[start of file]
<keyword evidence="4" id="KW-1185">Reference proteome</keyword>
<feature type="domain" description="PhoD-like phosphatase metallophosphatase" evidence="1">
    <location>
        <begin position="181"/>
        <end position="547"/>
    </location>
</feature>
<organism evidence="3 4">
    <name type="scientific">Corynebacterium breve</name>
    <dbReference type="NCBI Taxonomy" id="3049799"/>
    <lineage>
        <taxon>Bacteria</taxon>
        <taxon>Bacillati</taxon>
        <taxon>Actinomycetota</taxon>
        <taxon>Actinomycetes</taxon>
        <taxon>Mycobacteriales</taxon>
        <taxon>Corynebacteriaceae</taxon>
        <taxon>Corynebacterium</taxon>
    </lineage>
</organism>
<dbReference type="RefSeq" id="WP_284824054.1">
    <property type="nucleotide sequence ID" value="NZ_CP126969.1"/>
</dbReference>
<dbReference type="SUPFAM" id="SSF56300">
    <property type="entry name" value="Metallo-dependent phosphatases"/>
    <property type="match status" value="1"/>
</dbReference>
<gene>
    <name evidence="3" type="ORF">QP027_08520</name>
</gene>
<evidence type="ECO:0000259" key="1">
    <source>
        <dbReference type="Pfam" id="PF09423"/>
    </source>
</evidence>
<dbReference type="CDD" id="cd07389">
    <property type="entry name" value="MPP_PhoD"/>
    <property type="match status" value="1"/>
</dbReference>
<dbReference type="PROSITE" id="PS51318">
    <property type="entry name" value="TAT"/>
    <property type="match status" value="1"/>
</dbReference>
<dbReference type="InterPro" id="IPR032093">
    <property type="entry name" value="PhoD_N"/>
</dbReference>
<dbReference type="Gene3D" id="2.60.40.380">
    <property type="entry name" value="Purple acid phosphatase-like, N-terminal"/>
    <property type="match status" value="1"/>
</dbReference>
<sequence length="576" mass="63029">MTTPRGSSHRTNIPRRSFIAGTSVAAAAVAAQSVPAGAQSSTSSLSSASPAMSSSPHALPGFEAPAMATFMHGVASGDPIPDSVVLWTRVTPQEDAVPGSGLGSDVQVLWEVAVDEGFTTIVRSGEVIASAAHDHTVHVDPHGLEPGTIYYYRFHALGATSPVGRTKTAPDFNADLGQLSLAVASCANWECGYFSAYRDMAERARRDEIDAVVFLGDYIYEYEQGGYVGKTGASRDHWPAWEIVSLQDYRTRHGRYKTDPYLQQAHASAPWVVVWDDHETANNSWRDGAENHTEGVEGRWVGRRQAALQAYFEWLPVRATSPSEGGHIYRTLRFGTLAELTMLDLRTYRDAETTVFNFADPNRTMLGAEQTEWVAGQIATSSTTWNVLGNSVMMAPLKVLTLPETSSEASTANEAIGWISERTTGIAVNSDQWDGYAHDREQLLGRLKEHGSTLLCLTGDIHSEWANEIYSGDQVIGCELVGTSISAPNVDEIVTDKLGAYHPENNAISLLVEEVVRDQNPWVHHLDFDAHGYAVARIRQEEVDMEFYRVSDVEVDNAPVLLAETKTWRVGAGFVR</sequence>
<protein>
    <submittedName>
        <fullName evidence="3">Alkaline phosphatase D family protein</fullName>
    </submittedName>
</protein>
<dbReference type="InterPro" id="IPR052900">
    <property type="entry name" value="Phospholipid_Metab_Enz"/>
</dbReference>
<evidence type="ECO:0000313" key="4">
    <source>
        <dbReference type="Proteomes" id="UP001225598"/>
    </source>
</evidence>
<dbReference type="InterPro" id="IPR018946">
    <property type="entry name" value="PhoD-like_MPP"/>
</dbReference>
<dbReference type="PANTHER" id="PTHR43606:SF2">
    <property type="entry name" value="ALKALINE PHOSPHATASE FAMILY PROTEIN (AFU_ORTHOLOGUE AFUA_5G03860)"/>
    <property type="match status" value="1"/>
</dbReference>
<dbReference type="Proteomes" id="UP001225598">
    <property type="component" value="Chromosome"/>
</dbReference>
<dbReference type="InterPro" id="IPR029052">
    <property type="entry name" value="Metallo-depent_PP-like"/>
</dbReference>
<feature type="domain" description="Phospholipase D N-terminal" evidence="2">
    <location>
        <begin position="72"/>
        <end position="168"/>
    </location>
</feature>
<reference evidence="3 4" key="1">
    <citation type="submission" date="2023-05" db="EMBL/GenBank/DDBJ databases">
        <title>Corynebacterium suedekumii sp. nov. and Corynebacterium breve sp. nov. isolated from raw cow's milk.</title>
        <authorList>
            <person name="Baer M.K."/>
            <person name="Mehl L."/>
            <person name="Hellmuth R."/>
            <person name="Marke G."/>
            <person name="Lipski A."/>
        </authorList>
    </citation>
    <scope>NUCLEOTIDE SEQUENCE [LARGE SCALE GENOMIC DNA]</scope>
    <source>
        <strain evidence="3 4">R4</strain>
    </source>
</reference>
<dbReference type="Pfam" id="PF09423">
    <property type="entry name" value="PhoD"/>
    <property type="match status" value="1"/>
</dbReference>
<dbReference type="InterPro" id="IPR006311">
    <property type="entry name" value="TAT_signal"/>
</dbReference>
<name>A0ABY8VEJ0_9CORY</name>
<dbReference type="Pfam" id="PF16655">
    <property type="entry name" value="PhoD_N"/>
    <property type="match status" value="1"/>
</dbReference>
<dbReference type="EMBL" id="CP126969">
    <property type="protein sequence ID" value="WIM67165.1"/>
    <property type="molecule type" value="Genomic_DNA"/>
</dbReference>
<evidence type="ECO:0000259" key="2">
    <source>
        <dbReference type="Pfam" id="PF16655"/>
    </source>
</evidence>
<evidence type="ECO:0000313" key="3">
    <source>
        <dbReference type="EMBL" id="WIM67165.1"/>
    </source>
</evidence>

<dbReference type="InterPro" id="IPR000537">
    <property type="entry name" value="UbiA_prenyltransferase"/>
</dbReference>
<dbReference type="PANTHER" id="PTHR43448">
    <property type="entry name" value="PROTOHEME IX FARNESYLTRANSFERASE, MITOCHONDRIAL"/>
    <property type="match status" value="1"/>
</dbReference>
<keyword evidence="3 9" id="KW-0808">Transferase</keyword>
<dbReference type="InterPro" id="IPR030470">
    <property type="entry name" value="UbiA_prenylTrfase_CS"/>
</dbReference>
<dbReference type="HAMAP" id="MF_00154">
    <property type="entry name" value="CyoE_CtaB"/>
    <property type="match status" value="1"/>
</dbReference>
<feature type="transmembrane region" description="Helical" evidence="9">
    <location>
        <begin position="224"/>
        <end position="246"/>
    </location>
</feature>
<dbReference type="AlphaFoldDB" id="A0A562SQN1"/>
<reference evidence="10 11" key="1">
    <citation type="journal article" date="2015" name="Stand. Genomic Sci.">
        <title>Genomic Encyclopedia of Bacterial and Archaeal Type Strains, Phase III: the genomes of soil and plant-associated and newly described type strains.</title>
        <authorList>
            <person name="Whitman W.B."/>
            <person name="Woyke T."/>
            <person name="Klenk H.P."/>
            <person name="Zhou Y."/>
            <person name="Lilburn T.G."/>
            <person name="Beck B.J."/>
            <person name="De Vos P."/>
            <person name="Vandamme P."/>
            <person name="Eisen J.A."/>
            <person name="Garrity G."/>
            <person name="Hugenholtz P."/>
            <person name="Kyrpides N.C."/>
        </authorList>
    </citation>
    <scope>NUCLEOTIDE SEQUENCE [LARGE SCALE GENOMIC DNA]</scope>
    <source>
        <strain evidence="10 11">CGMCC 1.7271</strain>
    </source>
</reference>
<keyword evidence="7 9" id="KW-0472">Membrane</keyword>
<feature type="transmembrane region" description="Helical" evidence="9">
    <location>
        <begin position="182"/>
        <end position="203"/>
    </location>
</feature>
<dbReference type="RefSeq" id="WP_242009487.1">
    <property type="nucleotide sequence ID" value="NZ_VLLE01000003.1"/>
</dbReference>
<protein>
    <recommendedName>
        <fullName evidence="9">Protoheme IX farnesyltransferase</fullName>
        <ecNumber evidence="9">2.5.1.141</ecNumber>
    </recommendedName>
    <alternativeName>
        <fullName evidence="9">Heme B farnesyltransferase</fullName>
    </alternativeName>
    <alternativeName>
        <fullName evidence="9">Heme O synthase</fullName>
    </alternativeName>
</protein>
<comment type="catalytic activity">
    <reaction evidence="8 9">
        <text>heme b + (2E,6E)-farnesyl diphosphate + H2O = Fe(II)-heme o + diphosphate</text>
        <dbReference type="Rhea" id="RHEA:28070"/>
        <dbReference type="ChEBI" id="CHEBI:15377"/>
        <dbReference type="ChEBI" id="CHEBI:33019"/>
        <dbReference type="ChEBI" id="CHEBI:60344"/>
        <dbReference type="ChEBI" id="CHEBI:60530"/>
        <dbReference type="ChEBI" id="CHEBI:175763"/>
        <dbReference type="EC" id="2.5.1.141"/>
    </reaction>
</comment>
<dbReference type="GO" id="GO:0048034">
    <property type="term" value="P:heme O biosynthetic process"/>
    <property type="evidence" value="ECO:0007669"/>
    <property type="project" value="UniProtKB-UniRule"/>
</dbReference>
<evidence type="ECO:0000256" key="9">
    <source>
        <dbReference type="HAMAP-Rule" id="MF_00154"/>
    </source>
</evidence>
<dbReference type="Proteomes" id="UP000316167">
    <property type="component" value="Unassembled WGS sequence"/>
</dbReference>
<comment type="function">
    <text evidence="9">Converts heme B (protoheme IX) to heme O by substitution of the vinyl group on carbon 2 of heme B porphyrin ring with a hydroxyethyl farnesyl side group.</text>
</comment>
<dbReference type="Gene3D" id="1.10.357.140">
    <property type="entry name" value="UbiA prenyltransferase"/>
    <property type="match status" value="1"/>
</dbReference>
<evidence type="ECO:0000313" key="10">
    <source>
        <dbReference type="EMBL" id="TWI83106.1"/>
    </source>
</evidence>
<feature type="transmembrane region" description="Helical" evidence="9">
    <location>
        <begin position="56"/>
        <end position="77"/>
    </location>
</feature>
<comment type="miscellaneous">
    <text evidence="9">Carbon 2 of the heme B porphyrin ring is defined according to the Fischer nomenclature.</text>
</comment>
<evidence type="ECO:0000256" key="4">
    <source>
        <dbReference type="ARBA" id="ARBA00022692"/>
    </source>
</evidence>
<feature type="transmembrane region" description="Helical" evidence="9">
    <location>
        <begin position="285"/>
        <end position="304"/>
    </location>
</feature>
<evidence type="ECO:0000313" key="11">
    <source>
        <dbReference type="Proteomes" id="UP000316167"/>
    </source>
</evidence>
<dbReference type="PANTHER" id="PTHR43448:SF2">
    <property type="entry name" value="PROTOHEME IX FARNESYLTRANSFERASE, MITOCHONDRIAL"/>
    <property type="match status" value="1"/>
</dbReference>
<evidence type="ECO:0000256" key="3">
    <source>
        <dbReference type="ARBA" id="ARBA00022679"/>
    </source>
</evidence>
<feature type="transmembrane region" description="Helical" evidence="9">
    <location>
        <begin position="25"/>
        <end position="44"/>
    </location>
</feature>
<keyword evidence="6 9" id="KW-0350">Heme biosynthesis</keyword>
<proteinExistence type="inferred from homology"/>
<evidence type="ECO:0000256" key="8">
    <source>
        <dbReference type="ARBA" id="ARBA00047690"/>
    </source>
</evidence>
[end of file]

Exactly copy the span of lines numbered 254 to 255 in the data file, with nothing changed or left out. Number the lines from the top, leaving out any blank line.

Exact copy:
</evidence>
<dbReference type="PANTHER" id="PTHR43448:SF2">